Roll Cake

I’m making Asian style roll cake. Thin sheet, lots of whipped cream. Yum.

You can skim arm day for your  dominant hand when you make this, because there’s a lot of arm action.

Ingredients for the sheet:

4 large eggs, yolks and whites separated

40g fine sugar (for egg whites)

40 g sugar (for yolks)

40g cake flour

Optional: 1 Tbsp powder of choice (matcha, cocoa, etc.)

Ingredients for whipped cream:

Whipping cream

Icing sugar

Optional: Pinch of flavoring powder (matcha, cocoa, etc.)


  1. First, separate the 4 eggs into yolks and whites into two bowls. Put the yolks in a bigger bowl. Eggs are easier to separate when they’re cold, so you can separate into two bowls right out of the fridge and leave them covered. Give them a few hours to warm up to room-temperature.
  2. When eggs are room-temp, measure out the dry ingredients.
    • When I say “fine sugar” in the ingredients section, I don’t mean the quality of the sugar, I mean the texture. I like to put the sugar that I will use for the egg whites in an electric grinder and blitz to a fine powder. You can skip this part and just use the white sugar as-is.
  3. Mix and aerate the cake flour and 1Tbsp powder by sifting them together at least 3 times. If not using any flavoring powder, just substitute the 1 Tbsp powder with cake flour.
  4. Line a long rectangular oven tray with parchment paper. Make snips in the corners of the paper, and fold the cut parts to cleanly cover the corners of the tray.
  5. We’ll whip the whites. Before whipping, it looks pale and gross like the below.20170128_173905.jpg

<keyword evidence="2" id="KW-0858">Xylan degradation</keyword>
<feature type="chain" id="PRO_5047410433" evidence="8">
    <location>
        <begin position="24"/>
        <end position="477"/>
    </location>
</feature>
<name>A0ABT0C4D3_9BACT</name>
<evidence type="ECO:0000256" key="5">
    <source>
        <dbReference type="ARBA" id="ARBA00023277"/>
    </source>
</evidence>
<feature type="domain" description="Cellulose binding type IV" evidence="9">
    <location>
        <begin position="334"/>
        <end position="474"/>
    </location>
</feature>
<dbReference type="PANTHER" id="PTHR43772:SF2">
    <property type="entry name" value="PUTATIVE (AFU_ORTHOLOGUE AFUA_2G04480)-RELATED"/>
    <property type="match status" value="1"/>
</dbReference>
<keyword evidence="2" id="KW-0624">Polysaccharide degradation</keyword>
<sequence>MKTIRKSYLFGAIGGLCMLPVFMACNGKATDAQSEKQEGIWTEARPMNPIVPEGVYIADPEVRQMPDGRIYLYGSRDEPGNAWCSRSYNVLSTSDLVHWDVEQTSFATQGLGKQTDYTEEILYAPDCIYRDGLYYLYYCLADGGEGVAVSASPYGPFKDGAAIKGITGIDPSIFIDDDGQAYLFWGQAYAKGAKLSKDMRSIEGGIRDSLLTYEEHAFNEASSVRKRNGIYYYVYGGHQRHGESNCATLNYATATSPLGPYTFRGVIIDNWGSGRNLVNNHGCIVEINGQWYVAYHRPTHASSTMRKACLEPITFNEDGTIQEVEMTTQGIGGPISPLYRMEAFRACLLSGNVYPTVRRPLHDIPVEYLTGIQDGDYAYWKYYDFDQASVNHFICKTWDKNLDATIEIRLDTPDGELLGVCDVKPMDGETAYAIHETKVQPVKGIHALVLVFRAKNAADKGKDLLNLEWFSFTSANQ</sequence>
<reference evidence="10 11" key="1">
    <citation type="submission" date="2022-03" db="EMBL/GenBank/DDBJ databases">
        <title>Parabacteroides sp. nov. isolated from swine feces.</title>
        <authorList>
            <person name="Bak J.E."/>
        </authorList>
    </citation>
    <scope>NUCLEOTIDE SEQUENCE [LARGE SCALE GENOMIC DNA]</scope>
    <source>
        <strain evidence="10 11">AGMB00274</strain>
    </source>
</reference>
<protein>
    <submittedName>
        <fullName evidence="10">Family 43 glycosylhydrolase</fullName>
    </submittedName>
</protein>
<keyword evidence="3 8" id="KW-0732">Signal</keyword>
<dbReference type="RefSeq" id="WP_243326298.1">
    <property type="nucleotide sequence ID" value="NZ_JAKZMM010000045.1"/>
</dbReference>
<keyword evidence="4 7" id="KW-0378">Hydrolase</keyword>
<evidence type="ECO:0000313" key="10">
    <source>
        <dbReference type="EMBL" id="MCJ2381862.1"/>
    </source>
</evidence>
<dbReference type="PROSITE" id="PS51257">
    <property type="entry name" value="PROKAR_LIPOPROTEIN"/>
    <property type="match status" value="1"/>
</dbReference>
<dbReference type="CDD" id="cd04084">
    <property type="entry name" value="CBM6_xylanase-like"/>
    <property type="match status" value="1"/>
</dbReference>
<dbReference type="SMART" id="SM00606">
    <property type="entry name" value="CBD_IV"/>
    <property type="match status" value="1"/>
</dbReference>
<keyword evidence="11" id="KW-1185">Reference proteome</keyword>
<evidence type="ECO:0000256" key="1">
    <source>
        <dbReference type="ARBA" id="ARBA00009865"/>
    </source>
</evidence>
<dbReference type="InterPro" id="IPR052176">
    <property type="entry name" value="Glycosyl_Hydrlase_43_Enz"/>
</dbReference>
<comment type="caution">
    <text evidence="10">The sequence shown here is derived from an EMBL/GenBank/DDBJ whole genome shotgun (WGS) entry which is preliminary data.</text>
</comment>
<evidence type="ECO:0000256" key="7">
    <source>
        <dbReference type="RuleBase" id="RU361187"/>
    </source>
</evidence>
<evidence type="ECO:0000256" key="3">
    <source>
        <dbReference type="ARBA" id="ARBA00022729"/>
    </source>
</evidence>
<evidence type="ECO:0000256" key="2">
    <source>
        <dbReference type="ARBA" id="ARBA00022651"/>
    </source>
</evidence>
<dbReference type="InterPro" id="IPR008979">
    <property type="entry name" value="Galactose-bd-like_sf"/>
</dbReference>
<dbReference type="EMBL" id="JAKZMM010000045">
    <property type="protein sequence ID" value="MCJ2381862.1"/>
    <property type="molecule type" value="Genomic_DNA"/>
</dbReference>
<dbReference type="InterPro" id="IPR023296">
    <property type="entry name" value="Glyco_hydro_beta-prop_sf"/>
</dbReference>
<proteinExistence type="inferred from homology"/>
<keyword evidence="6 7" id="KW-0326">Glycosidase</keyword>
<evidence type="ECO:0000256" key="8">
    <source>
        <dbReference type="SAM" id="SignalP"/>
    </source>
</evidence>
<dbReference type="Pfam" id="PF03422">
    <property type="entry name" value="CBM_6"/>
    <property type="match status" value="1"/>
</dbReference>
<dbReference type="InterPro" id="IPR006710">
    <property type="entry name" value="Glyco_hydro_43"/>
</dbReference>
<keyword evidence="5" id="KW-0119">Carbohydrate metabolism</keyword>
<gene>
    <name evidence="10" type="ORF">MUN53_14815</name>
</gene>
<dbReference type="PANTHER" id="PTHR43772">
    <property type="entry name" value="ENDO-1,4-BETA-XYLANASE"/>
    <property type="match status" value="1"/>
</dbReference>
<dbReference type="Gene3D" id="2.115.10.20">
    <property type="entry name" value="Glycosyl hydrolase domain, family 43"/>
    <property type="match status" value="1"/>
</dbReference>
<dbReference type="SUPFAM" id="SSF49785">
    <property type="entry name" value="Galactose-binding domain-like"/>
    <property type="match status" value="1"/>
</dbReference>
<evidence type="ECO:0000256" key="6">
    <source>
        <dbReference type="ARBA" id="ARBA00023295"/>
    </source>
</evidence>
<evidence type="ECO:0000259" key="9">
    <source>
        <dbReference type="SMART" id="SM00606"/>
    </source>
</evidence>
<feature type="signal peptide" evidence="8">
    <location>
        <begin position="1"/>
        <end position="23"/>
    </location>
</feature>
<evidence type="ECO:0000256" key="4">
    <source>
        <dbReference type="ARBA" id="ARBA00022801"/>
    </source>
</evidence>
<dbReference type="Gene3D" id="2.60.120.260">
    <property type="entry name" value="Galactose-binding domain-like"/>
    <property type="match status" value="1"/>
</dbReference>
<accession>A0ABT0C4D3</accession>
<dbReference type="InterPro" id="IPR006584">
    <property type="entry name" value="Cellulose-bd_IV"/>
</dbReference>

6. After whipping until your arm starts to hurt from holding the mixer, it looks like this, white and glossy. You should be getting firm peaks. 20170128_175013.jpg
  7. You can use the mixers you used for the whites to whip the egg yolks and sugar together.  You cannot do this the other way. If you whipped egg yolks first, you must clean the mixer attachments thoroughly and make sure they’re completely dry before touching the egg whites with them. Otherwise, the fat from the yolks will weigh down the whites, and you will fail before you start.20170128_175022.jpg
  8. Whipppppp20170128_175334.jpg
  9. Stop when the color is pastel yellow. I like to turn the oven on at 350F at this point as it will take time to preheat.20170128_175603.jpg
  10. Pour in the sifted cake flour + 1 Tbsp powder.20170128_175704.jpg
  11. Fold. 20170128_175716.jpg
  12. It will feel tacky and heavy. That’s normal. Keep folding.20170128_175830.jpg
  13. Now, get approx. 1/3 of the whipped egg whites and put it in the yolk mixture.20170128_175847.jpg
  14. Mix. You don’t have to fold at this stage, but I like to fold. We’re introducing the light whites into the yolk mixture. The batter will feel lighter, and turn a lighter shade of color.20170128_175929.jpg
  15. When the first batch of whites is well-incorporated, do the same with another 1/3.20170128_180050.jpg